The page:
DAN ALBAS: A report from the Public Health Agency of Canada raises some very troubling concerns regarding the mental health and well being of Canadians
Each week when the House of Commons is in session, I attempt to provide an overview on some of the events going on within the House.
Sometimes MPs will know well in advance what matters will be coming before the House and other times, often when bills or motions are introduced, it may well be a surprise.
The latter was this week when the leader of the Bloc Québécois, Mr. Yves-François Blanchet, introduced the following opposition day motion:
“That the House demand an official apology from the Prime Minister on behalf of the Government of Canada for the enactment, on October 16, 1970, of the War Measures Act and the use of the army against Quebec’s civilian population to arbitrarily arrest, detain without charge and intimidate nearly 500 innocent Quebeckers.”
I am not suggesting that this is not an important subject for a debate- it was a controversial event- however I will admit that I was surprised as there are so many very concerning issues arising from this pandemic.
With COVID-19 cases rising in Quebec, Ontario and even BC, there are more challenges for small businesses, persons with disabilities and families, so it surprised me that the Bloc would choose now to debate an issue that happened half a century ago.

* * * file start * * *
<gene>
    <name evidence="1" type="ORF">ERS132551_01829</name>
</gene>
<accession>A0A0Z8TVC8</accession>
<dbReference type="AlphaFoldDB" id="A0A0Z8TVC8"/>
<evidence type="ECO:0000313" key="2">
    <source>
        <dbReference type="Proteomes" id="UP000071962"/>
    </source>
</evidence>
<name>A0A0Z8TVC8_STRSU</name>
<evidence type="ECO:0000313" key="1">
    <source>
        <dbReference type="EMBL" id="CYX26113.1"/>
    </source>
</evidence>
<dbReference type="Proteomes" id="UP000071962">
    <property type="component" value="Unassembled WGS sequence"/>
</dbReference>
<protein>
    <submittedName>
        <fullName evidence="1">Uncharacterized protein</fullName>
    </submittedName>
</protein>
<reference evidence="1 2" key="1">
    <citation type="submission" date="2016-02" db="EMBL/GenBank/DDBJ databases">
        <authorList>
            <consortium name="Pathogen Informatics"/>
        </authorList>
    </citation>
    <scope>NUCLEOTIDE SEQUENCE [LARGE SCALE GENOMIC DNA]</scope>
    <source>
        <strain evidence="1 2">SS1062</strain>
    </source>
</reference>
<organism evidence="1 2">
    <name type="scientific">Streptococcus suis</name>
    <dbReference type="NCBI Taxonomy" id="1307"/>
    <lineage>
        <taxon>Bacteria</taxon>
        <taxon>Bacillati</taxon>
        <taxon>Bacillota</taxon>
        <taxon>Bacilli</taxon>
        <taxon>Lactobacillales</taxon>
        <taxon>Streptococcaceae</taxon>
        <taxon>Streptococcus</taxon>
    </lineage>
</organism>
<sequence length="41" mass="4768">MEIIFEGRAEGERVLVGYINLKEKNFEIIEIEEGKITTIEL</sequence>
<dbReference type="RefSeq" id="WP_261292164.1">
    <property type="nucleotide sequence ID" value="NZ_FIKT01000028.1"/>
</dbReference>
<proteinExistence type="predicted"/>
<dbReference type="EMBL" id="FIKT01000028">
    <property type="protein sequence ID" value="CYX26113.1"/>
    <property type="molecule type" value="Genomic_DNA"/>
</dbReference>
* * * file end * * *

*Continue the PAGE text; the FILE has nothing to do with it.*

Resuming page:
An example of this is a recent report released this week from the Public Health Agency of Canada (PHAC) that raises some very troubling concerns regarding the mental health and well being of Canadians during this pandemic.
Here in BC, there have been over 100 deaths from toxic drugs for six consecutive months.
Once the Canada Emergency Response Benefit (CERB) benefit began to be paid out monthly, deaths increased to 175 in May, June and July, according to the data compiled by PHAC.
Parents, friends, family members, advocates and those working in areas that support vulnerable and at-risk citizens, have spoken out publicly of the harm that CERB support payments have caused to those fighting addictions.
At the same time, we must also recognize that many Canadians have also increased their use of alcohol, cannabis and tobacco during this pandemic.
Surveys from Statistics Canada indicate that alcohol consumption has increased up to 19%, cannabis use is up over 8% and tobacco smoking rates also went up by close to 4% over pre-pandemic levels.
This week Statistics Canada also revealed that between March-July the number of businesses closing exceeded the number either opening or re-opening by 82,000.
For many Canadians, these are clearly very stressful times.
I believe we must recognize that our current approach in dealing with COVID has created challenges to the mental well being of many citizens.
To date, both the provincial and federal governments have been focusing on the many efforts being undertaken to respond to the COVID-19 outbreak.
My question this week is:
“How do you feel about the federal government response to COVID-19 thus far?”
I can be reached at:
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